The religious landscape of the United States continues to change at a rapid clip. In Pew Research Center telephone surveys conducted in 2018 and 2019, 65% of American adults describe themselves as Christians when asked about their religion, down 12 percentage points over the past decade. Meanwhile, the religiously unaffiliated share of the population, consisting of people who describe their religious identity as atheist, agnostic or “nothing in particular,” now stands at 26%, up from 17% in 2009.
Both Protestantism and Catholicism are experiencing losses of population share. Currently, 43% of U.S. adults identify with Protestantism, down from 51% in 2009. And one-in-five adults (20%) are Catholic, down from 23% in 2009. Meanwhile, all subsets of the religiously unaffiliated population – a group also known as religious “nones” – have seen their numbers swell. Self-described atheists now account for 4% of U.S. adults, up modestly but significantly from 2% in 2009; agnostics make up 5% of U.S. adults, up from 3% a decade ago; and 17% of Americans now describe their religion as “nothing in particular,” up from 12% in 2009. Members of non-Christian religions also have grown modestly as a share of the adult population.
Look at how fast things are changing. In only 12 years:
And notice that the decline is among everybody. It’s much more true among Democrats than Republicans, but otherwise, it covers the entire demographic landscape:
And notice how religion falls off a cliff when it comes to Millennials. If you think somehow there’s going to be a recovery with Generation Z, you’re dreaming:
There is no good news anywhere in this report. It breaks down religious decline by region. It’s down dramatically in every region in the country, though the most rapidly secularizing is the Northeast, having lost a staggering 15 percent of its Christians over the past dozen years. It breaks it down by party affiliation too. The Democrats are without a doubt the secular party now. Most white Democrats no longer identify as Christian. Christianity within that party’s partisans is largely confined to blacks and Hispanics, though it is declining among them too. And, most white adults say they rarely if ever attend church services.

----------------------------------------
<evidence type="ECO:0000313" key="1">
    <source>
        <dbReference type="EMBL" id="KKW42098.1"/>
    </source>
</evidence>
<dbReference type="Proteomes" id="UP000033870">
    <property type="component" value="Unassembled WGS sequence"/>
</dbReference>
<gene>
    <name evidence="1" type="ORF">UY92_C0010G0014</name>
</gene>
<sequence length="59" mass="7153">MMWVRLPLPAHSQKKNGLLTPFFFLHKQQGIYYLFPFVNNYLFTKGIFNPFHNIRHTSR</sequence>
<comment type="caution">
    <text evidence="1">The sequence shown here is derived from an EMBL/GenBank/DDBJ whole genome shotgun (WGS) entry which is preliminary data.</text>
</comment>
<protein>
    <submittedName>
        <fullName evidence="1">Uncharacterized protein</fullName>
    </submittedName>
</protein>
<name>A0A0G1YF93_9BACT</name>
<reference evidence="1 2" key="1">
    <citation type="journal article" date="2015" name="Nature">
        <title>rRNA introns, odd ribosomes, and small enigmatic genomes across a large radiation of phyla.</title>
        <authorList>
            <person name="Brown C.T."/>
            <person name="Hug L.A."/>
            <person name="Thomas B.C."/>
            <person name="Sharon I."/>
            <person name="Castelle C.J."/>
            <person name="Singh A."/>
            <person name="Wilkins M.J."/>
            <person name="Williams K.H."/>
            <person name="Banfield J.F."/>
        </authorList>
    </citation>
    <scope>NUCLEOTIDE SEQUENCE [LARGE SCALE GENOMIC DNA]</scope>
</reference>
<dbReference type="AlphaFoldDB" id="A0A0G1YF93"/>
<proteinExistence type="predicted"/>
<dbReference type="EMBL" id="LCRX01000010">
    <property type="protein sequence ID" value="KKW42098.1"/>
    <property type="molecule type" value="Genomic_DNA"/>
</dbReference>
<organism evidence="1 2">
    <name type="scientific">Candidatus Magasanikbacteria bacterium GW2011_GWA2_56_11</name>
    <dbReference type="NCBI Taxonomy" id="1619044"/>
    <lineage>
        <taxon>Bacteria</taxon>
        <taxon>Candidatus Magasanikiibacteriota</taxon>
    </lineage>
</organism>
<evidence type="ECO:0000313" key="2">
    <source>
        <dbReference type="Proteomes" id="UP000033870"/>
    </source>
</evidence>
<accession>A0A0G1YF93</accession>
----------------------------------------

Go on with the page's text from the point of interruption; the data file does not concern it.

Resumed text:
Church people, the alarms are ringing. Can you not see it? Just yesterday I heard from a reader who teaches in a school in one of the most conservative, religious parts of the US. He told me that he discussed the Masterpiece Cakeshop decision the other day in class as they were discussing the Supreme Court. He said every one of his students thought that the cake baker ought to be crushed. We will not long have religious liberty in America without religiously observant Americans.
As I always say, we have to stay involved in politics, if only to protect the right of religious believers to run our own institutions and affairs. This is important! But if we are not at the same time doubling down on teaching and forming Christians, our political victories, and our legal victories, will do us no good.
Read The Benedict Option. It’s important. We don’t have all the time in the world to think about this, and to work out a response. The crisis is here. The crisis is now. What we have been doing is not working. Donald Trump is not going to save us.
What is it going to take to wake you up?
UPDATE: I missed this data point:
Pretty momentous finding deep in this big Pew report:
Millennials appear to have become the first generation (in U.S. history, no doubt) to be majority non-Christian.
Just a reminder: if you work for the Catholic Church in the U.S., your employer is Blockbuster Video, it’s June of 2008, and you’re still arguing about how to better display the DVDs on the shelves. pic.twitter.com/1wLe4kaEOI